The 2013 Italian documentary "Slow Food Story," which uber-awesome doc. film distributor Icarus Films is releasing on DVD on November 18 2014, is an ideal example of this genre in that it documents with minimal propaganda. It also benefits from both having a very charming leading man and an important subject that affects every person who consumes food.
The following trailer, courtesy of YouTube, for "Food" conveys all of the awesomeness that this review attempts to communicate. You will want to have a gelato with all the participants and to do all your shopping at a farmer's market.
Although the audience first meets "traditional and regional cuisine" advocacy pioneer Carlo "Carlin" Petrini receiving a rock star level reception at a gathering of the faithful, we soon get a relatively (pun intended) glimpse of his childhood and early political activism. Friends and family of Petrini provide the insights regarding both elements of his developmental years.
The experiences that Petrini shares with the aforementioned individuals who are exceptionally near and dear to him truly logically lead to opening what must have been a terrific cafe that serves local food.
The text on the back of the DVD cover that describes the resulting Slow Food Movement as "an international anti-fast-food resistance movement to preserve traditional and regional cuisine and encourages farming of plants, seeds and livestock characteristic of the local ecosystem" perfectly conveys the purpose and spirit of that organization. It also evokes thoughts of the farmers' markets, grocery store style co-ops, and farm food subscription services that have formed and grown in the wake of Carlini starting all this from his ruralish hometown of Bra, Italy.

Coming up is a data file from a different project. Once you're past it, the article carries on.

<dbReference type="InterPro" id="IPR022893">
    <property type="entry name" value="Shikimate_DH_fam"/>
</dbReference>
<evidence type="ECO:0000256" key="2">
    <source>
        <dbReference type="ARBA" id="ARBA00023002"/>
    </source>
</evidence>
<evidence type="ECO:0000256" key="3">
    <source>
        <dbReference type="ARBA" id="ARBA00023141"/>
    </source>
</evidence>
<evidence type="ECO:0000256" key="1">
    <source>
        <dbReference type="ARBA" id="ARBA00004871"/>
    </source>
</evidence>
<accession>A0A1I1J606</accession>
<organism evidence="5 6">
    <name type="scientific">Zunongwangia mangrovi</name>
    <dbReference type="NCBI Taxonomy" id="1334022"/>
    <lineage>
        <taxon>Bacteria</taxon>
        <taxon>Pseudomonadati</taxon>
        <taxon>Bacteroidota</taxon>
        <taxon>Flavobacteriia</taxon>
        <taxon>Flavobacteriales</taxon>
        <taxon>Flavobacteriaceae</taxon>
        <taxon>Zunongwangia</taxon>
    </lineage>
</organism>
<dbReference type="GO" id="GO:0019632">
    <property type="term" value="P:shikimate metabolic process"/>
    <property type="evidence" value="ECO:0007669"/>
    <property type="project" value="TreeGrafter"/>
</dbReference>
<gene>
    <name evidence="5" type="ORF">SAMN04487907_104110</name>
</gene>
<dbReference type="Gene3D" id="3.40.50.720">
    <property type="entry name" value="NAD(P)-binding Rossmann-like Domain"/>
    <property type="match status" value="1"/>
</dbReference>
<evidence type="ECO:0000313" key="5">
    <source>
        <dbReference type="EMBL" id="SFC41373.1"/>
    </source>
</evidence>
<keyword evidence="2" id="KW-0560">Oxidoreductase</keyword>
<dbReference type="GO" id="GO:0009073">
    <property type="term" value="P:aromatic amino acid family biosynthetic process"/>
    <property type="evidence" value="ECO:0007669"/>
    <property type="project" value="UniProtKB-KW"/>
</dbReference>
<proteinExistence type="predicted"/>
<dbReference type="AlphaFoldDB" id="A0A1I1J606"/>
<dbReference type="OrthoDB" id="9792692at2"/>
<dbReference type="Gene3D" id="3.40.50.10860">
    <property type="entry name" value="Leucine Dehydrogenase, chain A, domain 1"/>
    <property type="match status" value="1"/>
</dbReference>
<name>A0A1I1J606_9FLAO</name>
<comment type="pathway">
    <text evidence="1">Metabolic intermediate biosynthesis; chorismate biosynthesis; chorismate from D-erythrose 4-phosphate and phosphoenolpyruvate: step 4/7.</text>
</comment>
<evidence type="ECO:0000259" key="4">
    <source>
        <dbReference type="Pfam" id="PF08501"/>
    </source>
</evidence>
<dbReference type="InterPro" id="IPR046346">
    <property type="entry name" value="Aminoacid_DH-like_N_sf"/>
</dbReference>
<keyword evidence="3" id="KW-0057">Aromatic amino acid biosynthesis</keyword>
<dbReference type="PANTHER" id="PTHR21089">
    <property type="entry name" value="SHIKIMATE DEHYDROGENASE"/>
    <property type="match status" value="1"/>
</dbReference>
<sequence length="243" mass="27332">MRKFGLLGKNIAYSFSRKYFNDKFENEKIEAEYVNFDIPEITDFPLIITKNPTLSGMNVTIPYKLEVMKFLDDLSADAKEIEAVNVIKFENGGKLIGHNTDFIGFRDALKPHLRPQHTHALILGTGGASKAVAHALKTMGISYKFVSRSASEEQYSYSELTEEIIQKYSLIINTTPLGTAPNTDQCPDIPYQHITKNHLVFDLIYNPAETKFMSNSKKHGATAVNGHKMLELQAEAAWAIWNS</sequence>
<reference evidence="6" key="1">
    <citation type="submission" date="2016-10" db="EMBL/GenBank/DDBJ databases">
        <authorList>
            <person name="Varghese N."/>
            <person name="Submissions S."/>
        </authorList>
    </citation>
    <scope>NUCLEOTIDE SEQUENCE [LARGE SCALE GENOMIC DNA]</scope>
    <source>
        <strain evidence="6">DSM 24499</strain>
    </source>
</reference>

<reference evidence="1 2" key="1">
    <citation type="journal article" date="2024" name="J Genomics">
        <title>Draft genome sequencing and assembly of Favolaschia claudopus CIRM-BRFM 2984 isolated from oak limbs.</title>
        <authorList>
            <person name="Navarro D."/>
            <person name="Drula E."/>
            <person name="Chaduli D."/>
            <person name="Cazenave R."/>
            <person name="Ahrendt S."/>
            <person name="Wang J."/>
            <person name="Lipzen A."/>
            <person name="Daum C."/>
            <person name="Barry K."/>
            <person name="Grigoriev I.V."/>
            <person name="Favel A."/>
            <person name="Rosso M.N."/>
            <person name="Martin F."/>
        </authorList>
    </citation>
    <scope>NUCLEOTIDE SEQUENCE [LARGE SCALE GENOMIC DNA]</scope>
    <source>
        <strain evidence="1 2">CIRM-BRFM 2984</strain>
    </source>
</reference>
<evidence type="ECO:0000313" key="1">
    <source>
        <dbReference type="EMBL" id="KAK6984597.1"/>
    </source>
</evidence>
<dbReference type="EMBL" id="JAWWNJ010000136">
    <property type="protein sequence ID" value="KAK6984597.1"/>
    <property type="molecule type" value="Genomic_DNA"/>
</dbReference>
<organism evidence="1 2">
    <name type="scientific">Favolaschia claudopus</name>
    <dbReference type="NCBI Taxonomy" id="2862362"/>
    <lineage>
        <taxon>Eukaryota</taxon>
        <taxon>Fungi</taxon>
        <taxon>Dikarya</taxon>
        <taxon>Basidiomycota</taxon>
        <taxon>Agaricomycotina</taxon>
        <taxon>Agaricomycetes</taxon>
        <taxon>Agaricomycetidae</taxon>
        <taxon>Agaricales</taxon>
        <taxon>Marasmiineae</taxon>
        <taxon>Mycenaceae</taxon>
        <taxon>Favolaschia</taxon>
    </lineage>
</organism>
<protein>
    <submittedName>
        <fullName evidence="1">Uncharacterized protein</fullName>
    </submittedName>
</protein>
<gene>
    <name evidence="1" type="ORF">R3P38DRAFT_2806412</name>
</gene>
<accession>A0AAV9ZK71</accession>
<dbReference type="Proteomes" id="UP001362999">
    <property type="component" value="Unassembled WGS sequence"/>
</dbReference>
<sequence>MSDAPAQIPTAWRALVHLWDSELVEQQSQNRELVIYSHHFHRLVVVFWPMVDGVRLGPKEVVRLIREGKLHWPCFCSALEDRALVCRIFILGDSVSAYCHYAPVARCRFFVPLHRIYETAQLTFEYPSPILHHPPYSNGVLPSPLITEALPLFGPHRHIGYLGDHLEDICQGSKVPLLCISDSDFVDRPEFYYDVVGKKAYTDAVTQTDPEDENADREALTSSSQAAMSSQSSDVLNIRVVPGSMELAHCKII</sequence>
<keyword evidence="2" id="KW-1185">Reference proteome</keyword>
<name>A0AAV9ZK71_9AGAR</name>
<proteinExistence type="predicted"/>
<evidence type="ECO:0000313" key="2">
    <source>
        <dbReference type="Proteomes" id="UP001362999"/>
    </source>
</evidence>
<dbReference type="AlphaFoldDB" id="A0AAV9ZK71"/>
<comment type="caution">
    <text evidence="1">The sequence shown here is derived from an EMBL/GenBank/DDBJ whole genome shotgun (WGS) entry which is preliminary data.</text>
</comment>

The film terrifically shows how the Movement has tremendously expanded in both size and enthusiasm. Seeing local dairy and vegetable farmers and others who make their living from working the land realize that this chance to band together incredibly increases the viability of their efforts to enrich the physical and emotional health of their communities is infectious enough to make many of us want to abandon city life to run a farm in Hooterville. At the very least, you will look at your Big Mac and Dunkin Donuts pastry a little different after seeing the film.
Another development that is too awesome to not spoil is that Slow Food is also an influence behind the Eatly locations that have spread through much of Europe and hopefully will expand beyond the New York and Chicago locations in the United States. These HUGE open-formant marketplaces offer the best food that you will ever eat.
Many of the packaged foods, such as jams and dry pastas, come from Italy. The baked goods and other perishable items seem to be the products of local entities.
Personal experience requires encouraging EVERY visitor to New York City to get a sandwich at the counter-service cafe and then pick up a treat at the bakery across the aisle. They will be the best of both that you have ever eaten. (The croissants from the bakery at the other end of the facility are pretty good as well. :-))
Anyone traveling from NYC to Boston is asked to please serve as a mule in bringing a salami sandwich and hazelnut cookie with ganache back.
The bottom line regarding all of this is that watching "Food" introduces you to the very charming Petrini and documents the value of locally grown and lovingly prepared food without being at all strident or otherwise offense. Filmmaker Stefano Sardo even goes beyond this in including amusing short animated bumpers that are reminiscent of the style from "Monty Python's Flying Circus."
Anyone with questions or comments regarding "Food" is strongly encouraged to email me; you can also connect on Twitter via @tvdvdguy.